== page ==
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Poster-discussion: Lung Cancer
Lung cancer and occupational exposures in Hong Kong Chinese men
  1. Lap Ah Tse1,
  2. Ignatius Yu1,
  3. Hong Qiu1,
  4. Joseph Siu Kai Au2,
  5. Xiaorong Wang1
  1. 1Chinese University of Hong Kong, Shatin, Hong Kong
  2. 2Queen Elizabeth Hospital, Kowloon, Hong Kong

Abstract

Objectives We aimed to quantify lung cancer risk associated with occupational exposures in Hong Kong Chinese men.

Methods A population-based case-referent study was carried out during 2004–6. Full occupational histories and other information of 1208 male lung cancer incident cases and 1069 age-matched male community referents were obtained. Specific or group of agents of confirmed or suspected occupational carcinogens were collected according to a standardised checklist.

Results After adjustment for smoking and other potential confounding factors, a significantly increased OR of lung cancer was observed for workers employed in the ‘construction’ industry (1.51, 95% CI: 1.12 to 2.04; ISIC code: 5) and the occupation of ‘bricklayers, carpenters and other construction workers’ (1.63, 1.20 to 2.22; ISCO code: 9–5). Significantly elevated ORs were associated with exposures to silica dust (2.06, 1.40 to 3.04), welding fumes (1.73, 1.15 to 2.63), spray painting (1.57, 1.00 to 2.47), diesel exhaust (2.16, 1.26 to 3.70), and man-made mineral fibres (8.56, 1.86 to 39.39); while a significantly reduced OR (0.56, 0.40 to 0.78) was linked to cotton dust. Because both the cases and community referents were a representative sample of the general population, we estimated that 4.34% (95% CI: 1.06 to 8.47%) of lung cancer in Hong Kong male population was attributable to the employment of construction industry (prevalence in the referents: 8.9%) and the population attributable fraction was 11.73% (95% CI: 6.66 to 17.71%) for exposures to any of the 5 identified occupational lung carcinogens (prevalence: 18%).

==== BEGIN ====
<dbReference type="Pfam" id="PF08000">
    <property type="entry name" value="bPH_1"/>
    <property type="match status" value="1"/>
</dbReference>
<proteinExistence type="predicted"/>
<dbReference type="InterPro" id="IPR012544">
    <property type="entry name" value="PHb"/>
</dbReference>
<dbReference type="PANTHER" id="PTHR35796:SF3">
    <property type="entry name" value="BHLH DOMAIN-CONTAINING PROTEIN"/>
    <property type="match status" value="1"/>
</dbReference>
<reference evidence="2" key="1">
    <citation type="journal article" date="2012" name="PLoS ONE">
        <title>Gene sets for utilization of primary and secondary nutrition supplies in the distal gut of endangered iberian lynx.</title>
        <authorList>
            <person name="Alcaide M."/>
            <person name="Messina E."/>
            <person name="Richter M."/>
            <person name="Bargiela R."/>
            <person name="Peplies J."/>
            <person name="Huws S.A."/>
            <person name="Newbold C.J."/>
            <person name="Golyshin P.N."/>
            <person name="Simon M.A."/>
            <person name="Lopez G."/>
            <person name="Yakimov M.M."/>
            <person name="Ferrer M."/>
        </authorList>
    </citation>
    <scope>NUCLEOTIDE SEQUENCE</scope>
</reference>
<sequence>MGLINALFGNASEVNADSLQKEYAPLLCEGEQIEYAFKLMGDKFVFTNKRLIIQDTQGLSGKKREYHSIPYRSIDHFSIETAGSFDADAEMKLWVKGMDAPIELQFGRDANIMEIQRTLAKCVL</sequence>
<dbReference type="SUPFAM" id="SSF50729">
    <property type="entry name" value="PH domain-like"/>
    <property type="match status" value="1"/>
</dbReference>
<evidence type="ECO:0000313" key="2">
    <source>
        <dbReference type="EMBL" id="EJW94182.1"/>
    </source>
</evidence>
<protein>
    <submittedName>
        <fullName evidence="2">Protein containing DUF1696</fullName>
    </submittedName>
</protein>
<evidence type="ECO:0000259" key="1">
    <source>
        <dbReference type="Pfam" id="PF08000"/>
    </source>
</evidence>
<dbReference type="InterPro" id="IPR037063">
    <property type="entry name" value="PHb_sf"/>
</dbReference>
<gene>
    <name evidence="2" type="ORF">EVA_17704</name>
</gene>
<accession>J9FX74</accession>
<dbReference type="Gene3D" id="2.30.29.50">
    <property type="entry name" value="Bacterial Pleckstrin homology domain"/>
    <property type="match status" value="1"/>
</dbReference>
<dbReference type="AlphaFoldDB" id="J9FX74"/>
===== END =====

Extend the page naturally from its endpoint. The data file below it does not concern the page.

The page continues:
Conclusions Our study demonstrates that previous exposures to occupational carcinogens are important lung cancer determinants for Hong Kong Chinese men.

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